Whatever the type of organization (for-profit, not-for profit, government, etc.), it exists to provide value to its stakeholders. Sometimes that is profits and dividends; other times it is waste disposal and other public services. PwC suggested that internal auditors understand the sources of value, and then assess whether the organization has good processes and controls to develop objectives and strategies to create and preserve value. Only then do you assess risks and related controls to achieve the objectives.

The Singapore paper on risk oversight also starts with understanding “the mission of the company and of the reasons it exists in relation to all its stakeholders”. It advises that:

“Effective risk governance provides the appropriate level of direction and control in:
- determining the goals and strategy of the company;
- pursuing those goals;
- identifying the risks which are present or which may arise when the company pursues its goals; and
- determining measures to mitigate the risks.”

When COSO and ISO guidance starts with the achievement of objectives, it misses the point that the objectives may be wrong. Risk and control managers may be helping the organization drive at speed towards and then over a cliff.

Risks need to be considered in setting objectives and strategies that are create value. There are also the risks that the objectives and strategies are misguided, ineffectively communicated, and so on.

Controls exist (even though COSO advises otherwise) within the objective and strategy-setting processes. There are controls to ensure the right people are involved, have access to the information they need to set appropriate and achievable objectives and strategies, and then communicate them across the enterprise.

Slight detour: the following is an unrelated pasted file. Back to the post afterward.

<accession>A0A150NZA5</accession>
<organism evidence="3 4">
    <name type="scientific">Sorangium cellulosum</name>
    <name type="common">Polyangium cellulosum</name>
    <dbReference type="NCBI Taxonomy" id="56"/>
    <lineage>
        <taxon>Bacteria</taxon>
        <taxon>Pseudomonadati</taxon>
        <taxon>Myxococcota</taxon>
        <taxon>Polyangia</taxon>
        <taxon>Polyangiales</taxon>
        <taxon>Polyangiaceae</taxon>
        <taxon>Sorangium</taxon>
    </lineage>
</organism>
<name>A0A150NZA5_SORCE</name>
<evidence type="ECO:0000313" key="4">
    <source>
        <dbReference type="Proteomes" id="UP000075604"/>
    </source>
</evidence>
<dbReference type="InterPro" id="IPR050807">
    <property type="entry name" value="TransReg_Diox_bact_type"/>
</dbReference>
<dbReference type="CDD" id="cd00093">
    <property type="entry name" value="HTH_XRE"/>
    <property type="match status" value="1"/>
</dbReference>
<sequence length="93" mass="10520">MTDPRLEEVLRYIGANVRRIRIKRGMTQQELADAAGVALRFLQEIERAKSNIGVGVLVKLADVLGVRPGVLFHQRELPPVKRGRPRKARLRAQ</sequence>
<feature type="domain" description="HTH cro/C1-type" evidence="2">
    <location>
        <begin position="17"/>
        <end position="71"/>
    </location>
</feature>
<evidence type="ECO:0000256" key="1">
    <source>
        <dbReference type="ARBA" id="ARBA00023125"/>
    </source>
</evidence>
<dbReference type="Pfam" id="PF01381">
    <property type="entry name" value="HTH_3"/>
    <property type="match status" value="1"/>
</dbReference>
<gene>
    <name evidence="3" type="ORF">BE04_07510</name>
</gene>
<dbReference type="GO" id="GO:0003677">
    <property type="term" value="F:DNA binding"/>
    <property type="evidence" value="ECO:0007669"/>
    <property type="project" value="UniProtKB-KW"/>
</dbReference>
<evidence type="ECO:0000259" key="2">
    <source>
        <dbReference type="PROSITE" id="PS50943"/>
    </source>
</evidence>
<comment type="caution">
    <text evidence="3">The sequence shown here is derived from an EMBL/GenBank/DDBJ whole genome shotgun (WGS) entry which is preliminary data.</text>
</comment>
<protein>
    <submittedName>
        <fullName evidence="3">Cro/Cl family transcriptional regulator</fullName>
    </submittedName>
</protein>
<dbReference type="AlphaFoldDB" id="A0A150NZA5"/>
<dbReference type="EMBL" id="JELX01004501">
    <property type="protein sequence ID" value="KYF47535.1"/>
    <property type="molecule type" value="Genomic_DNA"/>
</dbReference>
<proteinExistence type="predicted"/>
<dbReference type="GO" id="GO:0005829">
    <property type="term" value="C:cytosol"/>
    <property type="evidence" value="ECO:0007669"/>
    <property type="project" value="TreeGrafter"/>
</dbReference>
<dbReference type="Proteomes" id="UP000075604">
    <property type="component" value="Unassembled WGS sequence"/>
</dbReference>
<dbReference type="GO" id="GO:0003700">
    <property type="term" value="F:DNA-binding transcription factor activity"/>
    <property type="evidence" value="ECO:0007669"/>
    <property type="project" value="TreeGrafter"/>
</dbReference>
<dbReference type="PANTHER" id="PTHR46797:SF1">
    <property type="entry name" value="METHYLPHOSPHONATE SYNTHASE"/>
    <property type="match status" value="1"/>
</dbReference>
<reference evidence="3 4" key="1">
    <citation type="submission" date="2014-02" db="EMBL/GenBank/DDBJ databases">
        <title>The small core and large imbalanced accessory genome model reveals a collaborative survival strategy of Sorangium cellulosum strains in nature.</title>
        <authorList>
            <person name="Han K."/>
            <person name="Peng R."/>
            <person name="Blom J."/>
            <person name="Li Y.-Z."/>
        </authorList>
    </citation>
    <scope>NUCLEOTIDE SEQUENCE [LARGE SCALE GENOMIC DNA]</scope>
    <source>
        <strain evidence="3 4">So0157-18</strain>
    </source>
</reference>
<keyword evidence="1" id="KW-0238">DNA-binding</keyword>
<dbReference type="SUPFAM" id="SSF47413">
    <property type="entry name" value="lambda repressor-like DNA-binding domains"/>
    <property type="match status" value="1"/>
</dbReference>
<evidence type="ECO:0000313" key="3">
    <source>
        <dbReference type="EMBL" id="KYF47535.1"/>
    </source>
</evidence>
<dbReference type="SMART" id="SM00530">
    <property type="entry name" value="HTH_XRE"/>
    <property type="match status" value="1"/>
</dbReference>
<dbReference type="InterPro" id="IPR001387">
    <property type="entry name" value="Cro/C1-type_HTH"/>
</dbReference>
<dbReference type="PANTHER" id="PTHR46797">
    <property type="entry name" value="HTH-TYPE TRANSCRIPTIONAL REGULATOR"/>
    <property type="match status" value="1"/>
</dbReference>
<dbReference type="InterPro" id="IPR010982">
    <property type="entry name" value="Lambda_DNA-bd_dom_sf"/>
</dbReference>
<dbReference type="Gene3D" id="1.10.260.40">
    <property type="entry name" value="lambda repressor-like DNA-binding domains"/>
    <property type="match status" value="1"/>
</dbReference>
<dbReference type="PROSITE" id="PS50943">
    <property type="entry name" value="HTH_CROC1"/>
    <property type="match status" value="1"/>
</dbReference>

So what does this all mean?
- Let’s collectively urge those responsible for the COSO and ISO guidance to address the setting of objectives and strategies to create value
- Let’s consider the risks that the objectives and strategies are sub-optimal (which includes their being outdated), and
- Let’s consider the consideration of risk as part of the objective and strategy-setting processes, and the controls that address those risks

What do you think?

Norman Marks, CPA, is vice president, governance, risk, and compliance for SAP's BusinessObjects division, and has been a chief audit executive of major global corporations for more than 15 years. He is the contributing editor to Internal Auditor’s “Governance Perspectives” column.
normanmarks.wordpress.com/

Thursday, May 31st 2012
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DISCUSS / DISCUTER

1.Posted by Rémy Mahoudeaux on 05/31/2012 10:56 AM | Alert
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Thanks Norman - another suggestion : let's get rid of COSO directly : I don't expect anything valuable from them, even if COSO 2 looks better than 1. Also let's remember than risk (being the probability to win or loose, to reach target or fail) is in the DNA of any company. But I agree fixing a strategy should include the level of acceptable risk incurred.